Working to Make Small Businesses Whole

YOUNGSTOWN, Ohio — The top concern for nearly every business is to ensure it has a business to which it can return once the coronavirus outbreak is contained and people return to work.

“The buzzword is a business continuity plan,” says Tim Petrey, managing partner of HD Davis CPAs in Liberty Township. “We’re helping with cash flow models so they can see they have X dollars in the bank today and what happens if they go dark for a month when it comes to cash and available liquidity.”

In the week leading up to Gov. Mike DeWine’s stay-at-home order for all businesses deemed not essential, HD Davis was working with clients on trimming budgets and reviewing expenses. 

“It’s about getting skinny wherever possible. We’re trying to avoid reducing workforces because that’s the hardest thing to come back from,” he says. “We want to make policies to get ahead of this.”

Making that process more difficult is the fact that no one knows how long the COVID-19 outbreak will last. President Donald Trump has said he wants to have the country back at work by Easter, while Dr. Amy Acton, director of the Ohio Department of Health, has said she expects the number of cases in the state to peak in late April or early May. The epicenter of the coronavirus outbreak, the Chinese city of Wuhan, reported just one new case between March 18 and 25 – three months after the first group of diagnoses was made. 

“We have to remind clients to maintain and control cash flow,” says Tom O’Neil, managing principal of Schroedel, Scullin & Bestic in Canfield. “This could last two weeks. It could last six weeks. It could last three months. Cash flow is king.”

Businesses must be in constant communication with their banks and vendors, he continues, to stay on top of developments and business changes as they happen. 

“Secure relationships with banks. They’re more than willing. They’re looking at potentially extending lines of credit. They’re looking at potentially deferring some monthly payments,” O’Neil says. “That’s for both individuals and businesses.” 

Although federal and Ohio income tax deadlines have been pushed to July 15, Nicholas Moga, owner of Small Business Accounting,  Boardman, says he hasn’t seen businesses and individuals delaying their submissions.

“Most people want to get it filed so they can get some kind of refund, especially now with the loss of jobs and people having to stay home,” he says. “They’re more worried than ever about their incomes and paying bills. They want to get these returns filed.”

Also among the chief concerns for businesses are complying with state orders. DeWine’s order defining those deemed essential is broad, including sectors such as food and beverage production, laundry services and businesses that sell supplies people need to work from home.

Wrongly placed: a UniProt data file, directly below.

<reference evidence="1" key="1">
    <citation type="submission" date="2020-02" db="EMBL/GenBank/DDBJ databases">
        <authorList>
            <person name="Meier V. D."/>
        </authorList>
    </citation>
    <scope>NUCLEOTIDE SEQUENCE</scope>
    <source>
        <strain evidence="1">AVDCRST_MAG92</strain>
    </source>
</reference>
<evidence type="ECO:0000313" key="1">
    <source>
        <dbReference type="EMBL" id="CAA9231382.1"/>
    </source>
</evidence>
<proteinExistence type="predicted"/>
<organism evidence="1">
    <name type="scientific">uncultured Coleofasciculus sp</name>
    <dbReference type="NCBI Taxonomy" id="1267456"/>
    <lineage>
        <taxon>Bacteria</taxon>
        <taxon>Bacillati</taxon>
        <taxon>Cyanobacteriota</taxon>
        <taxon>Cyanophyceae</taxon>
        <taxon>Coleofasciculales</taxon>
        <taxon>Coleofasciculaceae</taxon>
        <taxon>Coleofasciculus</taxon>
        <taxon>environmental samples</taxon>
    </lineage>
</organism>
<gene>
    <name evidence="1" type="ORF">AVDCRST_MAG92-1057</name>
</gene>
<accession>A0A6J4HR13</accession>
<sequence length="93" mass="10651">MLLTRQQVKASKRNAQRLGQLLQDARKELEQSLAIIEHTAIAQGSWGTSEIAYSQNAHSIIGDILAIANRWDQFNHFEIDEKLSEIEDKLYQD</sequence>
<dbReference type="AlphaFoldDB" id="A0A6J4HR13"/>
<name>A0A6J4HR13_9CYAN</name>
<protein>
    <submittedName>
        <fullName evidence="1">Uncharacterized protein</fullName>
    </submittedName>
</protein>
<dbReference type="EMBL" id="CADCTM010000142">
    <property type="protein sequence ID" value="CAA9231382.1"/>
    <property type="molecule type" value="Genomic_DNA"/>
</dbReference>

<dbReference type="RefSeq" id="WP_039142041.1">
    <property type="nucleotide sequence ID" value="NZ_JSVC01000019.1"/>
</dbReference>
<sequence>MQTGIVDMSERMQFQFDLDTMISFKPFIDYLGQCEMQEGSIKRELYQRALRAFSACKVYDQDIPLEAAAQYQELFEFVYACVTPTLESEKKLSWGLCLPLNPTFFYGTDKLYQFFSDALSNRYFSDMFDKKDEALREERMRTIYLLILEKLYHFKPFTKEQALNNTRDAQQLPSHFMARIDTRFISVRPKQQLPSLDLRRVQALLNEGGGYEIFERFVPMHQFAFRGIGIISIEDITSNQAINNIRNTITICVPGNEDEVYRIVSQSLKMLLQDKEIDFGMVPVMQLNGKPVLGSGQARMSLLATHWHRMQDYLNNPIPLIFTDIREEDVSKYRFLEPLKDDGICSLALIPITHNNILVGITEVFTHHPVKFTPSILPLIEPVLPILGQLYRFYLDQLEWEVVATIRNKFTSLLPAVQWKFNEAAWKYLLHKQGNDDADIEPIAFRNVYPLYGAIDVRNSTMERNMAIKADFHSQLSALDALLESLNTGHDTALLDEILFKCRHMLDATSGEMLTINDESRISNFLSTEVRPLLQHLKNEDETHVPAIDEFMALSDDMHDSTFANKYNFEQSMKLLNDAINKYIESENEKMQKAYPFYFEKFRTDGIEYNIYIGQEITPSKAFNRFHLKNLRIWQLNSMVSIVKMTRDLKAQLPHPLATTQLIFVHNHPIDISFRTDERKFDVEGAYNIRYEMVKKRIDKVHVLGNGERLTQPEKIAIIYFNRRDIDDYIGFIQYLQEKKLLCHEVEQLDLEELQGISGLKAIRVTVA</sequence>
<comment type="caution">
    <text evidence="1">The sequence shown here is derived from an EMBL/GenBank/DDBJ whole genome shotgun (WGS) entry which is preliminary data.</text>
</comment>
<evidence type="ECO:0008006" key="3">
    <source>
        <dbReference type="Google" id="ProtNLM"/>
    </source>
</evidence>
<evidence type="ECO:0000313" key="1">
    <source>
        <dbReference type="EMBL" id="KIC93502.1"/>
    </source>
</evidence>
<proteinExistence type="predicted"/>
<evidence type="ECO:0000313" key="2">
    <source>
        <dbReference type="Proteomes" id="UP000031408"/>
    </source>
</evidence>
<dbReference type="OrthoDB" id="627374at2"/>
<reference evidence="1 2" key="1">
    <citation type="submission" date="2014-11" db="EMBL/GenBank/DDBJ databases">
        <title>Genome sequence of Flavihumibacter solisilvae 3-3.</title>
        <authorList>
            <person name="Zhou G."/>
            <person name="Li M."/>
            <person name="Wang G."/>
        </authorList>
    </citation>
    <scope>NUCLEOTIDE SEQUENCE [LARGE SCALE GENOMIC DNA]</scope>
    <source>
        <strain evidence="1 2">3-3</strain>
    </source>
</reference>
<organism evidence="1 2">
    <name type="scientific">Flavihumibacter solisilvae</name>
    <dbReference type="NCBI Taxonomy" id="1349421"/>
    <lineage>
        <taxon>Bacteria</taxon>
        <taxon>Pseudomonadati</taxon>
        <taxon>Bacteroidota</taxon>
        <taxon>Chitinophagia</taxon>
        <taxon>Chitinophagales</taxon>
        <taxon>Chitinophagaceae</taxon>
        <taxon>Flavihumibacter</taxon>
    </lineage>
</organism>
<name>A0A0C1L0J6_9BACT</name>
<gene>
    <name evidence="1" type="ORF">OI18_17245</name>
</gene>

The ambiguity in the order has left many wondering if they can remain open, say Elizabeth Farbman and Christine Papa, attorneys at Roth Blair Roberts Strasfeld & Lodge, Youngstown.

“Look at your business honestly. If you’re thinking, ‘I’m essential because of orders for a particular customer in agriculture,’ but you don’t have a pending order and the rest of your customers are nonessential, then look at it honestly,” Papa says. “Make the determination on what’s happening now, not what could be or what was.”

Part of the consideration should also include what one’s suppliers and customers are doing, Farbman says. Pennsylvania’s order to close all “non-life saving businesses” had narrower definitions than DeWine’s order.

“It’s locked down. To be blunt, you’re not making the decision. The conditions are driving the decision,” Farbman says. “If it’s a specialized part and your manufacturing process is tooled for that particular part, is it cheaper to make the run than sit on it? If you do make that run, is that company going to be able to accept it, to use it? If you’re not going to get paid and there’s no one there to unload it, you’ll be sitting on product.”

For businesses with outstanding contracts, Patrick Manning of Harrington Hoppe & Mitchell, Youngstown, advises rereading them with an attorney to determine what steps need to be taken.

“There are impossibility to perform and force majeure clauses. Is the person I contracted with still bound by the circumstances?” he says. “I can’t deliver goods because of this, so am I in trouble or off the hook because of this? That’s one of the things where it depends on the language of the contract. Talk to an attorney; but you or the person on the other side might be excused.” 

Farbman and Papa have also seen an uptick in questions about the unemployment system. It’s no surprise; the Ohio Department of Job and Family Services reported 187,780 claims for the week ending March 21. At the federal level, the coronavirus relief packages passed include a provision that a business’ unemployment tax rate won’t increase during the crisis. 

When it comes to making decisions about whether to lay workers off, Papa offers a quick list of things to consider about the state of one’s business.